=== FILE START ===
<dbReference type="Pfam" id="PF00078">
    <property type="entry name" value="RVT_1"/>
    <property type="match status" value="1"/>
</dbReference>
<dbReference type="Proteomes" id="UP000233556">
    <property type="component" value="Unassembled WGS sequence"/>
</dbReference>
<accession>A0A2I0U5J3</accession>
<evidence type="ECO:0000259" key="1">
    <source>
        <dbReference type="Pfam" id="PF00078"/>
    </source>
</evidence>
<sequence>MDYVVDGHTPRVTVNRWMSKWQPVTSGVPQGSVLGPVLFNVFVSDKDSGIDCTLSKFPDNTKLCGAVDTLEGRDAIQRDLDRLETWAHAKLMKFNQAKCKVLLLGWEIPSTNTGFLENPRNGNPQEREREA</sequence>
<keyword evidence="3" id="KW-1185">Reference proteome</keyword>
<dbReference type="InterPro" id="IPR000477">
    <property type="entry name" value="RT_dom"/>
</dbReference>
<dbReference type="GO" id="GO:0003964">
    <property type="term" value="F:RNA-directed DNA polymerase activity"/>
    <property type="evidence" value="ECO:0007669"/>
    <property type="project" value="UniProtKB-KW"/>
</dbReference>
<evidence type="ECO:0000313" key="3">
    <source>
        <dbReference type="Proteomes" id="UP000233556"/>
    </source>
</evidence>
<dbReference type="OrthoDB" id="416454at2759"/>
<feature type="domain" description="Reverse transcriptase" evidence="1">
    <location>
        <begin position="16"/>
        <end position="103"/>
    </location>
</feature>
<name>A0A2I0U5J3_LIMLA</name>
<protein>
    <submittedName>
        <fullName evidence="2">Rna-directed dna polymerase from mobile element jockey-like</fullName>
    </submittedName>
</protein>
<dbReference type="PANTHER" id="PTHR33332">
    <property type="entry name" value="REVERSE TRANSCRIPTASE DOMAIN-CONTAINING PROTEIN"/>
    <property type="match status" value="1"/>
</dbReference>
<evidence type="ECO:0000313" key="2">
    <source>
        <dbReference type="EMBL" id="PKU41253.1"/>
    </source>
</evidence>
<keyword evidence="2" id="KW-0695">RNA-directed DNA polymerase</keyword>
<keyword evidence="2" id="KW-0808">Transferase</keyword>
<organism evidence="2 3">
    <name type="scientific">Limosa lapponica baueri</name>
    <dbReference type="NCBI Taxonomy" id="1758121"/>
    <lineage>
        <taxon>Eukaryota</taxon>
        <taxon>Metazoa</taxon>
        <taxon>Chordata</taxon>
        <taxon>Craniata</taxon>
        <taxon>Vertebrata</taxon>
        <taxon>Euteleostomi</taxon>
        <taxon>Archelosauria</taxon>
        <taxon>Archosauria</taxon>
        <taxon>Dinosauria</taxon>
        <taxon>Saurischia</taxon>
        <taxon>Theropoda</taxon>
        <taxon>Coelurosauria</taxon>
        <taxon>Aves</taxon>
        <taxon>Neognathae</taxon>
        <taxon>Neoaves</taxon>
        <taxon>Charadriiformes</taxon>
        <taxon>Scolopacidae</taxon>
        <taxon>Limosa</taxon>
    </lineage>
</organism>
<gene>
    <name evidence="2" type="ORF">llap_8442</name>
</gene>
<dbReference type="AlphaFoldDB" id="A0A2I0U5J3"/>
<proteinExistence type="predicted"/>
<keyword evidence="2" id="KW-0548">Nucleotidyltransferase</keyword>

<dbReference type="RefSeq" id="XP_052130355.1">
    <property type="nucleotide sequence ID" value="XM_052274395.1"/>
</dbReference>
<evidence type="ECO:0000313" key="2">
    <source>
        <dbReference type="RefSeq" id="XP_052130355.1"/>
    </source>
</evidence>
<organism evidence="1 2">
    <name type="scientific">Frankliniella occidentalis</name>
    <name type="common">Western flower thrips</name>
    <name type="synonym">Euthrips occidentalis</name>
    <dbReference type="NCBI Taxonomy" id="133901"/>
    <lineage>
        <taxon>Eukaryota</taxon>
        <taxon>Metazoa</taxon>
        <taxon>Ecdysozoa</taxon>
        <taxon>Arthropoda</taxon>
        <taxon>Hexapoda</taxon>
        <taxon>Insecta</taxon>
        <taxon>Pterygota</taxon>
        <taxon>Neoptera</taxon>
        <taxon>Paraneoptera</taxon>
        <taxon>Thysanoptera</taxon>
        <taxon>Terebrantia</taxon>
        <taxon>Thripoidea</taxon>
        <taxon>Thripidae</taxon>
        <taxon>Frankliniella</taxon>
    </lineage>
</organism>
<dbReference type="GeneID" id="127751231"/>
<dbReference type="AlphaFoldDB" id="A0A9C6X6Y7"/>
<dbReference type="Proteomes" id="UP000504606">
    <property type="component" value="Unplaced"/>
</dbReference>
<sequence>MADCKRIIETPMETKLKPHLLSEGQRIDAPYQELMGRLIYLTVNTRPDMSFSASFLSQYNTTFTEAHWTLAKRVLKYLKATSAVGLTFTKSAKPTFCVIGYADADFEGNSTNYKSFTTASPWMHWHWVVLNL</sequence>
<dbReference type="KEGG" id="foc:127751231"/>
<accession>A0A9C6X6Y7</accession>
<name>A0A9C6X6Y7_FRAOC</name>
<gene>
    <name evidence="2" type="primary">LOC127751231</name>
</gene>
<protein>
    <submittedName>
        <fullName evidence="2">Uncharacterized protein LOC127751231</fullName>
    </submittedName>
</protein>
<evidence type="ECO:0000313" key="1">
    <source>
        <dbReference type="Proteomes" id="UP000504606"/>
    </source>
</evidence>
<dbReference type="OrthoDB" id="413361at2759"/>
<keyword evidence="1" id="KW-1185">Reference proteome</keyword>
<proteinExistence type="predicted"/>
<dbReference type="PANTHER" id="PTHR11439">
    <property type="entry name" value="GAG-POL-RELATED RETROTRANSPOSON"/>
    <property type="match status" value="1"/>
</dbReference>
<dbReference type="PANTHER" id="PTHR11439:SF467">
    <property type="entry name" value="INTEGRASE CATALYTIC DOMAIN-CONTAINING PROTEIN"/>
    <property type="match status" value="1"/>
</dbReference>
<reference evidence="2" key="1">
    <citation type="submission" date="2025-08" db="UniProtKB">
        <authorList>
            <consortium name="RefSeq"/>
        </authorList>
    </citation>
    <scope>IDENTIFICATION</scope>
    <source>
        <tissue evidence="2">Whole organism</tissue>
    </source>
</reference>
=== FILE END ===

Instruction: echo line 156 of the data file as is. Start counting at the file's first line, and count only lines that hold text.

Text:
</reference>